Amid all the back and forth about whether Auckland’s port should move north, plans are going ahead to try and deepen the shipping channel, reports Brent Melville for (paywalled) Business Desk. I say amid, because the question of a move north is still very much a live issue. Concerns are still being raised about both the economic and environmental impacts of such a decision, and the deepening is expected to give much bigger ships better access to Auckland.
AUT University, which is currently at the centre of a sexual harassment scandal regarding a now-departed top academic, has a particularly poor record of investigating such cases. The NZ Herald’s Kirsty Johnston reports that the organisation has the lowest rate of actually following up with an investigation, at fewer than a third. By contrast, Auckland University has investigated every sexual harassment complaint made over the past five years. It follows a particularly ugly and prolonged case in which AUT’s former Pro Vice Chancellor Max Abbott allegedly stalked and harassed a colleague over a two-year period.
A complaint has been laid with the IPCA over an arrest in which police brutality has been alleged. The incident was captured on video, and Radio NZ has a story about what happened – the established facts are that a man was tagging a wall, before being arrested by several officers who tackled him to the ground, which caused injury. The police allege he “violently resisted” arrest, while the man says he didn’t resist at all. It has sparked debate about the use of force by police over minor crimes, with Manukau barrister Kingi Snelgar arguing that it was concerning and disproportionate.
Farmers in the Taranaki region have smashed out the planting of hundreds of thousands more native plants, reports the Rural News Group. Around 1200 landowners took part in the annual scheme, that allows farmers to buy the plants at cost from the regional council, with the overall goal of improving freshwater quality. Reporting from Radio NZ last year indicated progress is being made here, even if there is still a long way to go for many waterways. Still, the scheme is voluntary for farmers to participate in, so good on them for doing so, and long may it continue.
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Right now on The Spinoff: Catherine Delahunty writes about taking the government to court over a new mine waste dump near Waihi on the Coromandel peninsula. Leni Ma’ia’i writes about the massive increase in food recalls, and what it shows about how the system is working. Steven Moe explores how artists and poets can bring colour and creativity onto corporate boards. Emma Gleason talks to the Maritime Museum’s volunteers about what the ocean means to them, and why sailing is more than an elite boy’s club. And young lad Eddie reviews the new Netflix gameshow The Floor is Lava.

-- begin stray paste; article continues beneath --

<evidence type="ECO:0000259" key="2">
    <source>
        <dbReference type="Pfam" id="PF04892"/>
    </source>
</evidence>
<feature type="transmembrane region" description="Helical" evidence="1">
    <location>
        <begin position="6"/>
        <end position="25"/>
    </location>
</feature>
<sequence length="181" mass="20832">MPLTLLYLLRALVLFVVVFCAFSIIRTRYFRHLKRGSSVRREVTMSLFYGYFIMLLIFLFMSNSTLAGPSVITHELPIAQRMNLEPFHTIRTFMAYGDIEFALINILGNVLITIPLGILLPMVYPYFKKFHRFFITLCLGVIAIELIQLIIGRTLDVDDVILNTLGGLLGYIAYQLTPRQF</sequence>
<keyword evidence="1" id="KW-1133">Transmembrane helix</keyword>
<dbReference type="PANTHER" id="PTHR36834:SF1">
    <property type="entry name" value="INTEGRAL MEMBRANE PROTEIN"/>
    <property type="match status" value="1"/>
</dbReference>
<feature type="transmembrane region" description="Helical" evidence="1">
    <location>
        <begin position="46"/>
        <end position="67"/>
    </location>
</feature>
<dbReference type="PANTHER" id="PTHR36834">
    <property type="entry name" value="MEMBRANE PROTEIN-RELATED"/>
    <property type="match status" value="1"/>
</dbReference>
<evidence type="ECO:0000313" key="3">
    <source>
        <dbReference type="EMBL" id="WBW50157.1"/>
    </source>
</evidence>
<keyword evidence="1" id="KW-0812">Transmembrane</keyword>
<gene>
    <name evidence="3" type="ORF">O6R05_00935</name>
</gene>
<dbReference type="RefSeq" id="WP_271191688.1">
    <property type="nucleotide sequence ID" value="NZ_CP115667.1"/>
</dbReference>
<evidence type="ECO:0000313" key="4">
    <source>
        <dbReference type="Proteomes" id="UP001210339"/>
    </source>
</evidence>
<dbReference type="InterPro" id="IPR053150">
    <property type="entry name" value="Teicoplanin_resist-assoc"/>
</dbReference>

For a feature today, a look at the changing face of London through the eyes of a drug dealer. The piece on Vice is a fascinating work of social history, even if at times it perhaps goes easy on the unsavoury elements of its lead character’s personality. What really comes through in it is the march of gentrification, and the social effects that process has. Here’s an excerpt:
When he got tired of dancing and pills, Eric moved into the bar room powder cocaine scene of the mid-2000s. “It was a bit calmer, and I didn’t have to party and show off so much,” he says. It was around this time that London was being transformed amid a blizzard of British indie, cocaine, money, and the gentrification of whole swathes of the capital.
Eric saw his clientele change, as rising house prices uprooted the poor and replaced them with a swarm of middle class graduate professionals with money to burn. Gentrification did not just result in a rash of independent coffee shops and gastro pubs, it transformed the population. “In the mid-2000s I used to sell to the chavs and Jeremy Kyle type people in the pubs. Then the pubs started to look different and my customers became successful people, posh people,” remembers Eric.
The chances of New Zealand co-hosting the 2023 Women’s Football World Cup with Australia just got a lot better. The NZ Herald has bounced off the news from Japan that the country has pulled out – of the three bids that were still in play, Japan’s bid was seen as the next best option for FIFA. It seems strange to think about international sporting events happening right now, but by 2023, who knows, we might have sorted some of the problems out. A decision is likely by the end of the week.